5:15 am in early September 2015, and I was walking along the towpath of the Exeter Ship Canal. First light, almost an hour before sunrise, and I might have been dreaming, except for an unexpected coldness and the calls of birds I couldn’t see. The mist was by turns hiding and revealing details of the landscape every few moments, just as I had hoped. I wanted to record visually just two phenomena: the changing hues of the dawn light (from cool blue to crystal clear and vibrant), and the movement and clearing of the mist.
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The mist was especially dense just before the Turf Locks, and I had to wait for a few minutes for the little details of the boats to be revealed.
A short distance from here the lock makes it possible to cross over the canal and walk down to the edge of the Exe Estuary, and to a substantial boat wreck which no doubt has made a striking foreground to many a photograph before this one. The attractive village of Topsham lies on the other side of the estuary from here, but is lost in the mist. This was taken no more than 10 minutes before sunrise, and although I took many images of the sunrise itself, I prefer the subtlety of this one.
Once the sun was up (and just out of frame to the right of the next image), the colours of the morning light were immediately warmed by it. The mists in the previous image began to lift, although they were still holding the land behind me.
I’ll allow myself just one photograph of the rising sun. Almost.
Close to the boat wreck is a ferry point to Topsham, and the light on the little details here begin to show the transition from cool to warm light that was taking place.
Behind me the mist was holding a little longer, and for the first time that day two people walked into my dream. Above them (but actually some distance away) stands the Belvedere Tower, a folly above the grounds of Powderham Castle, constructed in the 1730s.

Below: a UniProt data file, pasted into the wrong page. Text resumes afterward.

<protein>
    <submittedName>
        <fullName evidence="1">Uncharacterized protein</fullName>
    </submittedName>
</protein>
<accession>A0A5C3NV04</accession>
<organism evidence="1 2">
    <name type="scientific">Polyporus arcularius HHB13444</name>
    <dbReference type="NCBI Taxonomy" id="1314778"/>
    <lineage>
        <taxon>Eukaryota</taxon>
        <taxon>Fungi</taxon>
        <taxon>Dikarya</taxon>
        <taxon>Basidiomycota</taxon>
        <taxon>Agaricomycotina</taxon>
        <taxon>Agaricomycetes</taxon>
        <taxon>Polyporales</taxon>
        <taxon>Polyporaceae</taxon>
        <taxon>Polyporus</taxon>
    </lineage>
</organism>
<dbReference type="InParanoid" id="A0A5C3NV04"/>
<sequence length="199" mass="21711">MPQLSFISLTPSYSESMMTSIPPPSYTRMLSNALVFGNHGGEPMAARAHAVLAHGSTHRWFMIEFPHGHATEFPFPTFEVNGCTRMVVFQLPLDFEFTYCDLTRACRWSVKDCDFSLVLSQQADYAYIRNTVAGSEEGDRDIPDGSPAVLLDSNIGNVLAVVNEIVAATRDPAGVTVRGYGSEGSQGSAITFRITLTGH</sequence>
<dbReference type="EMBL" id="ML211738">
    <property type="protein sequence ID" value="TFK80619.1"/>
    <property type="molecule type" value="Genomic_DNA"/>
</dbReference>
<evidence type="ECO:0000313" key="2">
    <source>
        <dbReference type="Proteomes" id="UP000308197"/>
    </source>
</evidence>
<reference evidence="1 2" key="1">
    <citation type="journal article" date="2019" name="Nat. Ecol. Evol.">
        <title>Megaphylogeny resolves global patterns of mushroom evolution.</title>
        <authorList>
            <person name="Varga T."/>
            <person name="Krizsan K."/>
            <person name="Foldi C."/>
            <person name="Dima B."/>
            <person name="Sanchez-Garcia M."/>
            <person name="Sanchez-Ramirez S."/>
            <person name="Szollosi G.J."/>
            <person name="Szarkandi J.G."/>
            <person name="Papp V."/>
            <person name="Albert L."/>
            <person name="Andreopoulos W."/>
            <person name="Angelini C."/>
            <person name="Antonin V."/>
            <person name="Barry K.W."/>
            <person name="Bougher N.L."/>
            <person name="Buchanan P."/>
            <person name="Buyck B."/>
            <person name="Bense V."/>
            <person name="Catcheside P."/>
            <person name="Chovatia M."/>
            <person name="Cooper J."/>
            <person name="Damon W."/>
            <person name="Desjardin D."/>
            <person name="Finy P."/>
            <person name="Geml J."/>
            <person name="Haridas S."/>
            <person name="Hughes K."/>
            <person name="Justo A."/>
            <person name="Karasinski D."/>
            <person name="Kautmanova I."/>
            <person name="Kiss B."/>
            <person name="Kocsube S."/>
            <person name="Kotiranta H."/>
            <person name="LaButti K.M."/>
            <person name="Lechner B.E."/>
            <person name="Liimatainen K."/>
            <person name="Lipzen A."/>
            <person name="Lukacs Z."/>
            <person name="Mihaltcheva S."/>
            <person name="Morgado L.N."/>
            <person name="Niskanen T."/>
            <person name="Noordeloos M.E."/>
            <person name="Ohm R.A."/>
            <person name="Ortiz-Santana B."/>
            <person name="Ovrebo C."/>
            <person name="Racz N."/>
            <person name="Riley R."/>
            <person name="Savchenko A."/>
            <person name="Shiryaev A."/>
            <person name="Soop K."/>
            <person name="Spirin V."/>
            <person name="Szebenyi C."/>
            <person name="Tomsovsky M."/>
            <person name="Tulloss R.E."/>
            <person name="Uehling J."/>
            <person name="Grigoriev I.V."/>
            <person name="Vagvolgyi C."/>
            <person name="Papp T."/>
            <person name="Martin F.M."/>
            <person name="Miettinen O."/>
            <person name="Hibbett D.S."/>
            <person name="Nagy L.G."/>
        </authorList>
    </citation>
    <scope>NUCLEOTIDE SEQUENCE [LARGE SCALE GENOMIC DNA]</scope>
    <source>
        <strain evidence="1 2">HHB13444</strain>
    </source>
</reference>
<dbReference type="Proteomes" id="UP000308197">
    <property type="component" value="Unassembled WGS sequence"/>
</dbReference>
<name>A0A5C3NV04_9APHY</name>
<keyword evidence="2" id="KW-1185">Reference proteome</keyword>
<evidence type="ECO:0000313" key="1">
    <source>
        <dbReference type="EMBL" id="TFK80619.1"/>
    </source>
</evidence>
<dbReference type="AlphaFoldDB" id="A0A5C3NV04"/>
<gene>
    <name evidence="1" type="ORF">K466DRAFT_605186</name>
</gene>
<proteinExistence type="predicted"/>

Close to the locks I watched the last of the mist clear over the mudflats, in some quite exquisite light.
A yurt has appeared at this spot since my last visit. I wasn’t sure if anyone had spent the night here, but if so they were missing a visual treat. £85 for a night might well be worth it, I think.
And then the mists all around had suddenly cleared, leaving just the most ravishing light and colour.
There’s something deeply satisfying and tactile about mudflats in low angled light. Here’s an image from the little bridge over the locks.
And another from across the canal feeder revealing the Topsham side of the estuary with a little more clarity.
Railway lines run along both sides of the estuary, and the trains were now passing with increased frequency for many morning commutes. The views from the trains on either side are always delightful, but I was happy not to be on one that morning.
I suppose I could check the EXIF data on my image files to check what time these final images were taken that morning, but it really doesn’t matter. I know I had been there for several hours, but how quickly the time had passed! The dream had dissolved with the mist and the light was merely ordinary. The towpath I could barely see a few hours earlier was now revealed starkly, and yet there was to be one last gift that morning, just a little way ahead.